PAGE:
I'm in a really good mood today so there is no jeer. We really don't need one for the supermarket edition do we? I mean we've all been there, or at least seen it: Kids screaming for candy, eating the grapes, dropping jars of  pickles on the floor, performing death defying stunts in the carts - and the parents standing by as if they were watching an infomercial. There's one at every market. No need to go into the gory details. But on the flip side:

Cheers: To the mom and her little one at the local market. Small child sitting quietly and buckled into the cart. She wasn't crying, whining, or trying to wiggle free. Why? Because you made her part of the process. She helped choose the type of cereal, cookies, jam, helped pick the fruit and veggies. When I got close enough I could see a genius touch - a shopping list that had not only the words, but pictures of the items. The little one happily did her big girl job of reading the list with help from the visual aids. Smart move on the part of mommy.

Do you have a shopping do or don't to share? We'd love to hear it.

Wednesday, July 13, 2011


After almost two weeks of computer troubles, I'm finally back online. It couldn't have happened at a better time though. We finally got the weather we've been waiting for. Beautiful and sunny and warm. Perfect weather for outdoor fun.

One of our favourite things to do on a warm summer day is pack up some grub and head out for a picnic. There is a knack to knowing just what to pack for a picnic, and after a few years of trial and error, we have it down to a science.

When packing for a picnic, it's important to keep in mind ease of serving and eating the food, as well as food safety.

A few of our favourite picnic spots require a long walk from the car to the picnic grounds. We don't want to lug any more items than absolutely necessary. We try to keep it down to one cooler that can hold all the food. Potato salad is considered a picnic staple, but because it requires extra dishes and doesn't do well in the heat, we keep it off our picnic menu. The following is a typical momster picnic:

  • Baked ham and apple sandwiches on oatmeal molasses bread
  • Pasta salad with Italian dressing
  • Chocolate chip cookies or rice krispie squares
  • Lemonade (served from large mason jars)
  • Snacks such as goldfish crackers, cherries, watermelon, etc.

Food is packed among layers of ice packs to make sure everything stays cool and fresh. I will also throw in some frozen juice pouches which do double duty as extra ice packs and nice cold drinks once they start to melt.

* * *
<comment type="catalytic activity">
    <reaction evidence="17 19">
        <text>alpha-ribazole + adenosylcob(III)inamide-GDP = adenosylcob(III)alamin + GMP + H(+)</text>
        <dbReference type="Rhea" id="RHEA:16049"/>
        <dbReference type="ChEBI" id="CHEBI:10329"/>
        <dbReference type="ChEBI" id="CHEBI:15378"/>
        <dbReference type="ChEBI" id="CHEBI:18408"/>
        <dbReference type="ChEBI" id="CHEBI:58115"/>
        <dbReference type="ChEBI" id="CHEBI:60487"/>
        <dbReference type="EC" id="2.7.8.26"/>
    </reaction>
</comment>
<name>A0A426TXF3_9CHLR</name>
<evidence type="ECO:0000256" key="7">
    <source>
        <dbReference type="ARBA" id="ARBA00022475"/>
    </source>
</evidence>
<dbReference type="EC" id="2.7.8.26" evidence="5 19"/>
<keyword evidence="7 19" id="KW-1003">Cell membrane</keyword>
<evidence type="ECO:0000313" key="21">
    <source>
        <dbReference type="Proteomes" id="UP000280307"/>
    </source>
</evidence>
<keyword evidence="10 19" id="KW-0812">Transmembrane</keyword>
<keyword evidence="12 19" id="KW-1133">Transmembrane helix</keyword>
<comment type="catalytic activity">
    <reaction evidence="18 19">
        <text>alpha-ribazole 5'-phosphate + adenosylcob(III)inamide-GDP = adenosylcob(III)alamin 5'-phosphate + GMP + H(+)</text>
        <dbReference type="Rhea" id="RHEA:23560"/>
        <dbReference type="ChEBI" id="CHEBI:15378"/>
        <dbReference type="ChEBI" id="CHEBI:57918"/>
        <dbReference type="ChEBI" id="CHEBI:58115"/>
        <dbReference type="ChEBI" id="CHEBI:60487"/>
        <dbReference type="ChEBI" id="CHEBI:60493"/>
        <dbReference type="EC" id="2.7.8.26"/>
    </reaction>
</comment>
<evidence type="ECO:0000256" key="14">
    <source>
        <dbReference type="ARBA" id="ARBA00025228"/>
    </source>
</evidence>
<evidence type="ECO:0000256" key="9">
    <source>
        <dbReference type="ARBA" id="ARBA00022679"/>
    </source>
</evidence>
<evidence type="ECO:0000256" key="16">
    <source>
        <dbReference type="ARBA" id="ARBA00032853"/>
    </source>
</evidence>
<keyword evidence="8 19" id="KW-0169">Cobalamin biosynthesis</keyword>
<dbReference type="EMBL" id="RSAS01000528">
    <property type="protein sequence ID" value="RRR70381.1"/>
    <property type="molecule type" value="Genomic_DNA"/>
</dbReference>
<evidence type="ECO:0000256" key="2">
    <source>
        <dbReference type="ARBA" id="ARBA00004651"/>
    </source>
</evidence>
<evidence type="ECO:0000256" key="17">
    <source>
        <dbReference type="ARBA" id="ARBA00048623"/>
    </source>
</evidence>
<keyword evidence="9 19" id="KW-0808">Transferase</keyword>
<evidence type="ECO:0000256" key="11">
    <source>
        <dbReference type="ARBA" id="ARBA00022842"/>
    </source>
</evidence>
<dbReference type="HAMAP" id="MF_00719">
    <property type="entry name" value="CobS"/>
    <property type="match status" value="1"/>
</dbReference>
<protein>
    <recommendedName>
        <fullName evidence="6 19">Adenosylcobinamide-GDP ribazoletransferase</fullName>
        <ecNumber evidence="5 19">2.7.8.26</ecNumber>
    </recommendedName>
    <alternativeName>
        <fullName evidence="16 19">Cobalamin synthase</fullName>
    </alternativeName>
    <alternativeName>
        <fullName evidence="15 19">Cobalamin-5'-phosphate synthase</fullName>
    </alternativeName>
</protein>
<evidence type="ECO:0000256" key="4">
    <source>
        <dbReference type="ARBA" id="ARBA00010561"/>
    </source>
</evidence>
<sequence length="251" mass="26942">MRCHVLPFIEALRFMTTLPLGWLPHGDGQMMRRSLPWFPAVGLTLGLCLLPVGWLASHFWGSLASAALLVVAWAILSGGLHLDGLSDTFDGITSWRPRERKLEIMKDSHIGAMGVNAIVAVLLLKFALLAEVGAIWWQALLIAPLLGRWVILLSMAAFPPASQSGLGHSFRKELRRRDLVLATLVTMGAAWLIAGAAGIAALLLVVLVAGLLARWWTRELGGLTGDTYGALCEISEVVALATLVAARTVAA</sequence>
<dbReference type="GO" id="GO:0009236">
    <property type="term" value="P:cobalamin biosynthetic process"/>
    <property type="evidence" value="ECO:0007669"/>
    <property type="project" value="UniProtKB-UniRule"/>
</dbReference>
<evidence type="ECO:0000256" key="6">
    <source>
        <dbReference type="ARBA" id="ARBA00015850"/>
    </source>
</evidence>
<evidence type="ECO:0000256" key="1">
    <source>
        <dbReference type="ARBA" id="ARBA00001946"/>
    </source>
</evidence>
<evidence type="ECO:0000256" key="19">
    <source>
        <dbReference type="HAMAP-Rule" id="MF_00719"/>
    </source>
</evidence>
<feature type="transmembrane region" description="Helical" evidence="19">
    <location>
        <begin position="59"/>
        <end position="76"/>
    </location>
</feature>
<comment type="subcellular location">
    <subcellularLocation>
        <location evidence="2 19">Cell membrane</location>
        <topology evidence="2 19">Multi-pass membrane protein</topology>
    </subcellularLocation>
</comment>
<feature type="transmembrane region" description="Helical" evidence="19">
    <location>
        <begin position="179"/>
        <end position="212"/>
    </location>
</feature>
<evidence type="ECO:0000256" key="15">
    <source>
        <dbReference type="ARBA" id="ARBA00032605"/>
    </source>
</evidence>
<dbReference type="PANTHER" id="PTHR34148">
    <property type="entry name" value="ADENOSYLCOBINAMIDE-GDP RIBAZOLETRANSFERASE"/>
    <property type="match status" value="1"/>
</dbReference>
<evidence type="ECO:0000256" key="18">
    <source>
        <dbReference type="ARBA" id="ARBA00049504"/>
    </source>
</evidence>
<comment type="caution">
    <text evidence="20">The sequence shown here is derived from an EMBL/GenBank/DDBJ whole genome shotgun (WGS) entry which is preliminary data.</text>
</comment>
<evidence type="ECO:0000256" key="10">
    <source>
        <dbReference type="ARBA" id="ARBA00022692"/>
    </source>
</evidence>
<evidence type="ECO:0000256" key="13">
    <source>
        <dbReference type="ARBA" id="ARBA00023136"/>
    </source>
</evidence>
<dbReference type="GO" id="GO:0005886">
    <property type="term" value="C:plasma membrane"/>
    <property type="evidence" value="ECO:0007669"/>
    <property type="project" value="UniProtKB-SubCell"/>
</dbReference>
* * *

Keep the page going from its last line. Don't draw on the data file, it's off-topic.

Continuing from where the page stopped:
Once again, we don't want to carry unnecessary items to our picnic place, so we try to keep our extra supplies to one bag or basket. Sunscreen and bug spray are essential. Plates, cups, utensils, and napkins are all packed and kept to only what is necessary. This leaves room for some extra fun things to help make the day memorable for the kiddies. We usually pack something to play catch, a Frisbee or ball of some sort. I like to toss some surprises into the bag to take out during the afternoon.

  • Bubble mix and wands
  • Jump ropes
  • Bug/guppy/frog catching nets (we make sure all the critters are set free)
  • For evening picnics we bring along glow sticks and sparklers for night time fun 

Picnics are a great way to get the most out of summer family time. These are the times your kids will remember.

Do you have any picnic tips or recipes to share? We'd love to hear them.

Monday, July 4, 2011

A Bad Day is OK

"I cried because I had no shoes, until I met a man who had no feet."

This is a favourite saying of my sister-in-law. She quotes it whenever her teenage son or daughter is moping about the house. She used it a few days ago when her sixteen year old son was in a grump because his bike chain broke and ruined his plans to join his friends. This day he was frustrated enough to have an answer.

"Mom, I get what you're saying, and I feel bad for the guy with no feet. But it also really sucks to have no shoes."

I had to agree with my nephew. 

Ahh, the carefree days of youth. No worries, no stress. Just fun, fun, fun. Right?

I think we too easily forget what it's like to be a teen. They may not have the worries of a mortgage, or car payments, or a full time job, but their problems are real. We're all entitled to a bad day. Knowing someone else has it worse may encourage empathy, but it doesn't cancel out how your teen feels right now. A little understanding goes a lot further than platitudes.

Bad days happen to us all. Give your teen a break. And maybe a wide berth. 

Friday, June 24, 2011

Cheers and Jeers: At the Movies

The weather here in the Capital City has been the pits, so we've been looking for alternate ways to keep the kiddies occupied (and get out of the house ourselves). Seems like everyone is heading to the cinemas to avoid the rain and cold.

Cheers to the parents making movie night family night. You got your kids settled in nice and early, made sure they went to the washroom, and gave them their treats once they were comfortably seated. You kept them entertained until the movie started. When the movie was over you cleaned up your mess, everyone taking their own trash to the exit. You took the time to ask your kids what they liked best about the movie, and laughed together about your favourite parts. It was family movie night done right.